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Bronze Horseman

We landed from the “Rocket” right at the Winter Palace and again went to Palace Square. At seven o’clock in the evening, it was also as light as in the day. On the way, we met the actor in the image of Peter the Great and the actress in the image of his wife — Catherine. For USD 3, we purchased photos of Russian tsars. We again went to Palace Square where we admired the coach of the Russian aristocracy.

From the Palace Square we crossed to the other side of Nevsky Prospect and slowly walked along the Alexander Garden. On the right, we saw the spire of the famous Admiralty, one of the symbols of Saint Petersburg. It is the Admiralty building that is considered the “heart” of Saint Petersburg because three main roads converge towards it: Nevsky Prospect, Gorokhovaya Street, and Voznesensky Prospect.

During our visit, the Admiralty was under renovation; therefore, we had no opportunity to examine it in all its glory. We were inspired only by the upper part of the building, which was open to protective materials. Nevertheless, the top was enough to understand the beauty and majesty of this 72-meter structure created in the early 19th century by the project of the Russian architect Andreyan Zakharov.

From the Alexander Garden, we went to the monument to Peter the Great. Literally, this monument is called the Copper Horseman, although in fact it is made of bronze. The Bronze Horseman has become the most beautiful monument I’ve ever seen. It impressed me with its magnificence.

In the mighty body of a horse rearing, there are prominent muscles. In an incredible way, the master was able to transmit the tension of motion in the metal. Peter the Great was stately and powerful. One feels that the zealous horse knows the power of the rider and submits to it.

Later, I learned the staggering details of the Bronze Horseman’s creation. It turned out that the stone on which the Bronze Horseman is installed is the largest monolith of all people ever displaced on our land. Fancy that! Such a stone is not in the Egyptian pyramids but in the centre of Saint Petersburg! In the 18th century, it was even given the name Thunder Stone.

The stone was found in 1768 at a distance of 21 km from the place of the proposed installation. The weight of the stone was 2,000 tons, after it was hewn — 1,500 tons. In those days, when there were no diesel locomotives, steamboats, and electricity, it was necessary to deliver the stone in a difficult way: 8 km — land and 13 km — water. How this could be done? I cannot explain this because I do not understand anything in technology. I know only the dates and numbers.

The stone was immersed in the ground under its own weight for 5 meters. When it was taken out, a pond was formed. It still exists today and is called Petrovsky. It took a year to prepare for the transfer of the stone and another year was needed directly for transportation. In this case, thousands of workers and shipbuilders were involved. A huge barge was built specifically for transportation by sea.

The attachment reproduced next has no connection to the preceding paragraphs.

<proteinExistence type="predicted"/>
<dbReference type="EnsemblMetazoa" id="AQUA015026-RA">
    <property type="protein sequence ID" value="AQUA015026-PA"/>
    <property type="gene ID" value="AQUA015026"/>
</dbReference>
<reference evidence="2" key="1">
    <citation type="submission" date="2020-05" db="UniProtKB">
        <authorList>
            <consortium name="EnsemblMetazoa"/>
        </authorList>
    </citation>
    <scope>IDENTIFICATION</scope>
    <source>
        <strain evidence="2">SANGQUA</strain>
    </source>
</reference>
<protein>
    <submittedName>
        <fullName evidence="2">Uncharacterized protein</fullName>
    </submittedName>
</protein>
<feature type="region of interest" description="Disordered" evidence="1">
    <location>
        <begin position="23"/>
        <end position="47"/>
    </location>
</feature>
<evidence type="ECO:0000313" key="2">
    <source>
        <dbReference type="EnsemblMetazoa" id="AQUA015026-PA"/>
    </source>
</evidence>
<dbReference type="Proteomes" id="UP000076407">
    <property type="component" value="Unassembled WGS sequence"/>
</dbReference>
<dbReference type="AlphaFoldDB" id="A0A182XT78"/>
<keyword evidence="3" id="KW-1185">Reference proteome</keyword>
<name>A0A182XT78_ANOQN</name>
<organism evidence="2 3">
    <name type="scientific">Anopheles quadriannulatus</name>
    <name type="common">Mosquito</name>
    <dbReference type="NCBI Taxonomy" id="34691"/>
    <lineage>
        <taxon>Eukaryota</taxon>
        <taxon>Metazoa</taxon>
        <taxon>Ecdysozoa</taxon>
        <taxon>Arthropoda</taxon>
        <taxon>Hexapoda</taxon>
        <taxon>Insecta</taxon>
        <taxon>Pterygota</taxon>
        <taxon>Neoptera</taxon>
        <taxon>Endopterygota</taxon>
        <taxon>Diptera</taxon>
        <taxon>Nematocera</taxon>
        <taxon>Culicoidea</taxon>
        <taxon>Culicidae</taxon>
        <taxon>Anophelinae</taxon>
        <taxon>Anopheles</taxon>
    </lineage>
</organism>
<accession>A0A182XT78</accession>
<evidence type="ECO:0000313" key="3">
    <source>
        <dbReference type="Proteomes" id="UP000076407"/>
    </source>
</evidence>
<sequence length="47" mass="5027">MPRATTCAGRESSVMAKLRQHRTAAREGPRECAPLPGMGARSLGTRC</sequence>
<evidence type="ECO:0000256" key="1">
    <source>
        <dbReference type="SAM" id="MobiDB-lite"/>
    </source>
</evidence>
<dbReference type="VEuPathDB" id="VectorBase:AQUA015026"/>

For two years, thousands of people worked only to lift and deliver one of the largest stones in the world for a pedestal under the next monument to Peter. For me personally, such an expenditure of manpower and time seems wasteful, since life is given for more important and more interesting things. However, in the 18th century, apparently, they had their own views on life.

It is clear that the matter was not limited to the delivery of the stone, as it was necessary to create a sculpture composition. In search of the master, Catherine the Great, the Empress of Russia, asked for advice from one of the leading thinkers of that era — the Frenchman Denis Diderot. Philosopher Diderot recommended the famous sculptor — his compatriot Étienne Maurice Falconet — to Catherine. Besides Diderot and Catherine the Great, Voltaire, the greatest philosopher of the 18th century, also took part in the discussion of the concept of the monument. The monument was supposed to represent the victory of civilization, reason, and human will over wildlife.

Étienne Maurice Falconet agreed and arrived to work in Saint Petersburg, where he was given a workshop and a room to stay near the Winter Palace. The model of the equestrian statue was fully completed in 1769, a year before the delivery of the Thunder Stone. It seemed that the creation of the monument would soon be completed. However, in reality, another 13 years passed before the opening of the monument.

The fact is that until 1770, Russia never produced monuments of this magnitude. There were simply no masters in the country and no technical readiness to qualitatively cast such a grand monument from bronze. Falconet proposed to call the master from France. They waited for him for two years. And when the master from France arrived, it turned out that he was not able to fulfil the requirements of the architect.

It was a bureaucratic moment. The project leader, the Russian aristocrat Betskoy, did not trust Falconet and in every way hindered the implementation of his ideas. It all ended with the fact that in 1778 Falconet left the unfinished project and went back to France. The opening of the monument to Peter took place only in 1782 without the presence of the author.

However, the monument was created and installed. Since then, the Bronze Horseman has become one of the most recognizable symbols of Saint Petersburg in the world. It is really great! Therefore, I would like to thank Catherine the Great, Diderot, Voltaire, Falconet, and everyone who tried so hard to create it!


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